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Jiaxiong Yao
Past studies on the relationship between electricity consumption and temperature have primarily focused on individual countries. Many regions are understudied as a result of data constraint. This paper studies the relationship on a global scale, overcoming the data constraint by using grid-level night light and temperature data. Mostly generated by electricity and recorded by satellites, night light has a strong linear relationship with electricity consumption and is correlated with both its extensive and intensive margins. Using night light as a proxy for electricity consumption at the grid level, we find: (1) there is a U-shaped relationship between electricity consumption and temperature; (2) the critical point of temperature for minimum electricity consumption is around 14.6°C for the world and it is higher in urban and more industrial areas; and (3) the impact of temperature on electricity consumption is persistent. Sub-Saharan African countries, while facing a large electricity deficit already, are particularly vulnerable to climate change: a 1°C increase in temperature is estimated to increase their electricity demand by 6.7% on average.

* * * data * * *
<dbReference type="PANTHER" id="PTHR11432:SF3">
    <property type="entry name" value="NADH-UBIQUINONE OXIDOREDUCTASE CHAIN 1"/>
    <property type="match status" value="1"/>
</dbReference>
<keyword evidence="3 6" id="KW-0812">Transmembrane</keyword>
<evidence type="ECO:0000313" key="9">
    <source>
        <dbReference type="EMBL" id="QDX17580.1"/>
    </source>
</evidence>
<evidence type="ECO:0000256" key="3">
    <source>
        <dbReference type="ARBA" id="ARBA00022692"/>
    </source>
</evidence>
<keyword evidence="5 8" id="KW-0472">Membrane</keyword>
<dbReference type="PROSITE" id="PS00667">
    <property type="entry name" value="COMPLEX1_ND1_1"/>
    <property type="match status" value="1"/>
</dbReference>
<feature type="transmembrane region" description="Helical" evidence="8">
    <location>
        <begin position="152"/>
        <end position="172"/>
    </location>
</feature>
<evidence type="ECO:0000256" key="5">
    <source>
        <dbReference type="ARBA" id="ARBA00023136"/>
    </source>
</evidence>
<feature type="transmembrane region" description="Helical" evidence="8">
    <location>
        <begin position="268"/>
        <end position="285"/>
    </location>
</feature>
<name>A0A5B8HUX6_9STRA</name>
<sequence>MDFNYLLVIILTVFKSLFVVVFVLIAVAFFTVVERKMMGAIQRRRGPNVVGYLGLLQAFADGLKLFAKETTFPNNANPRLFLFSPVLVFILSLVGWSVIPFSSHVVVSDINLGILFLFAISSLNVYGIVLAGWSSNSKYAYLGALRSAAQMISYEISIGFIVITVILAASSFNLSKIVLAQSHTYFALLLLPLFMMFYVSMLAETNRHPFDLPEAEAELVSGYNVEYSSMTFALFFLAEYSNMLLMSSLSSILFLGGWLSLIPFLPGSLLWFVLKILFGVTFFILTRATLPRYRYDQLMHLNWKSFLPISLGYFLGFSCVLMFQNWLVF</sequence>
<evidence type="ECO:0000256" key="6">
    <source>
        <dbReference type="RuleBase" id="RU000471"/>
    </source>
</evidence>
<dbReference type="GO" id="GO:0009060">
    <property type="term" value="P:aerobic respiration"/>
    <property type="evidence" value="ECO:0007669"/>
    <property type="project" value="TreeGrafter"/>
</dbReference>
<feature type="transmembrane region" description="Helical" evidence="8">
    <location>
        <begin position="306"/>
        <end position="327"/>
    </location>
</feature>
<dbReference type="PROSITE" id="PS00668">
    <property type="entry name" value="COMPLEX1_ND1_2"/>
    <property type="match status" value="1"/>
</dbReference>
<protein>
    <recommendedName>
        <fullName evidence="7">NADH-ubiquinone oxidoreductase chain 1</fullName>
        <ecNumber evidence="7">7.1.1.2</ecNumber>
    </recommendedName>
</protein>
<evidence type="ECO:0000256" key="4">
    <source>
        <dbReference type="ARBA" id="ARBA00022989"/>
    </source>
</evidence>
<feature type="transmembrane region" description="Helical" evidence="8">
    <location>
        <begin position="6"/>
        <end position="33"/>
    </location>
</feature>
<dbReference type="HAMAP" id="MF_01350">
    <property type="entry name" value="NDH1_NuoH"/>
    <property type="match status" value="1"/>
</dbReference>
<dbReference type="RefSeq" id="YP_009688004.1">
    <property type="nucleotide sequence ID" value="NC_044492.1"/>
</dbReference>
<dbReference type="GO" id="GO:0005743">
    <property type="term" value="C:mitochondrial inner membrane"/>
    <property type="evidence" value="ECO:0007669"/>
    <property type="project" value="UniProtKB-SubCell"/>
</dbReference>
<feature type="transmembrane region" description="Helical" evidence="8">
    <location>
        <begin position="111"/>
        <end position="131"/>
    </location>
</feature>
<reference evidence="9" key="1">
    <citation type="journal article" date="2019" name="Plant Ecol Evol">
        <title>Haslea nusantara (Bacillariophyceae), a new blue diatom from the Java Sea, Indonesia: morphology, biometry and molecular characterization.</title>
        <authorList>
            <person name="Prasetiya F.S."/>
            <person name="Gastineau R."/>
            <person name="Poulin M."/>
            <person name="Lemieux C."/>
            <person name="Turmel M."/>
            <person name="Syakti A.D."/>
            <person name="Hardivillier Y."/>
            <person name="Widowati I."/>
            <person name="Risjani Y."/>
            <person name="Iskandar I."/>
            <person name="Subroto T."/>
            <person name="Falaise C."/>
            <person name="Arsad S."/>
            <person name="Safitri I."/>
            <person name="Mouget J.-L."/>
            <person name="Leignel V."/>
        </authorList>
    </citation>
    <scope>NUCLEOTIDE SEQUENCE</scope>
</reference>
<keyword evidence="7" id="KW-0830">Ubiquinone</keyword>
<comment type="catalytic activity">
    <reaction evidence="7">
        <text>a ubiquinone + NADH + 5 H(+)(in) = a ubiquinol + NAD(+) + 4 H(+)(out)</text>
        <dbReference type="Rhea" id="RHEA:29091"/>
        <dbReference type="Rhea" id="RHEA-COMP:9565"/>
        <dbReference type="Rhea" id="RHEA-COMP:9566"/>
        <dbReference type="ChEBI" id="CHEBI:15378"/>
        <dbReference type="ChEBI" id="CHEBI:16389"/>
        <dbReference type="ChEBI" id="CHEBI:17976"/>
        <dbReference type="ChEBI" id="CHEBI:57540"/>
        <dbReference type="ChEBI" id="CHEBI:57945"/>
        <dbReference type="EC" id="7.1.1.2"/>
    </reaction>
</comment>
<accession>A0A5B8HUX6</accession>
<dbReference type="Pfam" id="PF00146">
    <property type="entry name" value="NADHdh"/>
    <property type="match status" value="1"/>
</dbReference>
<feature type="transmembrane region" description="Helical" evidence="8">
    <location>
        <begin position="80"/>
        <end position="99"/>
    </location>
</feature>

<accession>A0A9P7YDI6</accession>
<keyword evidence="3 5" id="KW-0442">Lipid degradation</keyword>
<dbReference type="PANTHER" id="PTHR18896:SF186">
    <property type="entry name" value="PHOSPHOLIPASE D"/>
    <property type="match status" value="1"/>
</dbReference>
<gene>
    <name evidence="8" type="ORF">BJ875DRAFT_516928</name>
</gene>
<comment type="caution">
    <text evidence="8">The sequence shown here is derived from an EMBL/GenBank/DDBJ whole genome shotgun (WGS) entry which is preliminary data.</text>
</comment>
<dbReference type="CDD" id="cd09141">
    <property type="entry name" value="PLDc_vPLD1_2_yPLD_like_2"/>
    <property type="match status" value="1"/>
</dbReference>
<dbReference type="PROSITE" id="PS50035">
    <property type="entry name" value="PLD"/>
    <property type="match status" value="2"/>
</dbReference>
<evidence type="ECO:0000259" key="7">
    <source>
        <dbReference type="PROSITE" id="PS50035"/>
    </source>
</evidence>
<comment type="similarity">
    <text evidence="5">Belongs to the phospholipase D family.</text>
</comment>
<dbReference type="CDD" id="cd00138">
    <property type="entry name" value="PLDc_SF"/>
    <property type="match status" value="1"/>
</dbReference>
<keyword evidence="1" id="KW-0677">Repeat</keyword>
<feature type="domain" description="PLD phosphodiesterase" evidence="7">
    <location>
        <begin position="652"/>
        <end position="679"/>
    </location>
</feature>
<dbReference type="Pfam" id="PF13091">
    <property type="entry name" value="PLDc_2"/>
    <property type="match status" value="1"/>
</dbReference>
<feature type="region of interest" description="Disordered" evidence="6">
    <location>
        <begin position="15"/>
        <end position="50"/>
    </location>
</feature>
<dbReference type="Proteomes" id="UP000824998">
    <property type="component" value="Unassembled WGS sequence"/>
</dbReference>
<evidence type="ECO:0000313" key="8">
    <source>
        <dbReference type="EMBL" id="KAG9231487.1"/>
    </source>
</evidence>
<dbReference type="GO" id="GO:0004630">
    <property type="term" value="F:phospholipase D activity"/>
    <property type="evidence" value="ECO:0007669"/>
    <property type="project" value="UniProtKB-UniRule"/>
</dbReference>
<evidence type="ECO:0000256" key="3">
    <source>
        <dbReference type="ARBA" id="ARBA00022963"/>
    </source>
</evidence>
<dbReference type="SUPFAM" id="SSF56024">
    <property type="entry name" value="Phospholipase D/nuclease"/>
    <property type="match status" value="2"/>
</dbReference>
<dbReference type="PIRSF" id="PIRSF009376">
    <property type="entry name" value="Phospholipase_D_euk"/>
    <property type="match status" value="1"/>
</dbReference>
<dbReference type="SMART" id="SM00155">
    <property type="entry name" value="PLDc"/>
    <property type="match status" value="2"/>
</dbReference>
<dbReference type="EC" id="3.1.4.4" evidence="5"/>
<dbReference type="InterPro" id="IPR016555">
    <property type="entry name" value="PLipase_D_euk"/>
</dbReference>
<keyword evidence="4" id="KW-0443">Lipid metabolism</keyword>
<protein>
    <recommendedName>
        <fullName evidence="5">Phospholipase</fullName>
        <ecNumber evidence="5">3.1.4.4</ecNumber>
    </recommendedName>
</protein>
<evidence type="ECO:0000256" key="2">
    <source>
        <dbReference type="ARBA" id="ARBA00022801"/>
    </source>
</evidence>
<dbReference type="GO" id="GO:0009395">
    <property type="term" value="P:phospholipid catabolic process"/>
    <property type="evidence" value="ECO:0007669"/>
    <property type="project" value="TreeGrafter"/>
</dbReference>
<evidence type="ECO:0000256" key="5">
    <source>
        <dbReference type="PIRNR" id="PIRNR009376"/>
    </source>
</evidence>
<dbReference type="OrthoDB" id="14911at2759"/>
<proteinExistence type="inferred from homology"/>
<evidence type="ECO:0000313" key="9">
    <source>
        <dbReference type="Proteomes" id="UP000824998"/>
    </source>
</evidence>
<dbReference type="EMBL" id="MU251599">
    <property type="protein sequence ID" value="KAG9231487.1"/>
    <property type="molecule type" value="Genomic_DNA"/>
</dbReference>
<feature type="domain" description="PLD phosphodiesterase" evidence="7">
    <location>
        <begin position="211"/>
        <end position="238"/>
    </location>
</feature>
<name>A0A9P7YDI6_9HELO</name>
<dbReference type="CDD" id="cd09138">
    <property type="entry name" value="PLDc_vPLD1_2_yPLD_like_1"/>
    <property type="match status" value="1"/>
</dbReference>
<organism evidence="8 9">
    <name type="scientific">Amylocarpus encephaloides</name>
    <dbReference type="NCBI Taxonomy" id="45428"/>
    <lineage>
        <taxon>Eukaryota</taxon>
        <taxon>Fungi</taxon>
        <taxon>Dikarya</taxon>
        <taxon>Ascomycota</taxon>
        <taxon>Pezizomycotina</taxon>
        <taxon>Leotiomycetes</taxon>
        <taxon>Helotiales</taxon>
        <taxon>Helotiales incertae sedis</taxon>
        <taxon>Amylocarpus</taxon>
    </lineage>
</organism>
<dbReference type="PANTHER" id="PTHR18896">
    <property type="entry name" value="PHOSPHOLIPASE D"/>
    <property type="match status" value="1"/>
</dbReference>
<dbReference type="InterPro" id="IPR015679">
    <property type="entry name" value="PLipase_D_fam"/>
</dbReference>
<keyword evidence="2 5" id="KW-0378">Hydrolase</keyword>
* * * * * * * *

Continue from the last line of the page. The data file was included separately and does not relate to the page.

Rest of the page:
Jiaxiong Yao

differentiate more industrial areas from less industrial areas, we sort states and provinces by their average nitrogen dioxide density, which we derive from NASA’s satellite data. 7 NO 2 is a major pollutant from industrial production. Higher NO 2 density represents more industrial areas. Appendix A provides a graphic illustration of NO 2 distribution across Europe and Africa using more recent data. To compare night light with variables at the country level, we use electricity access, electricity consumption, and GDP from the World Development Indicators. We use imports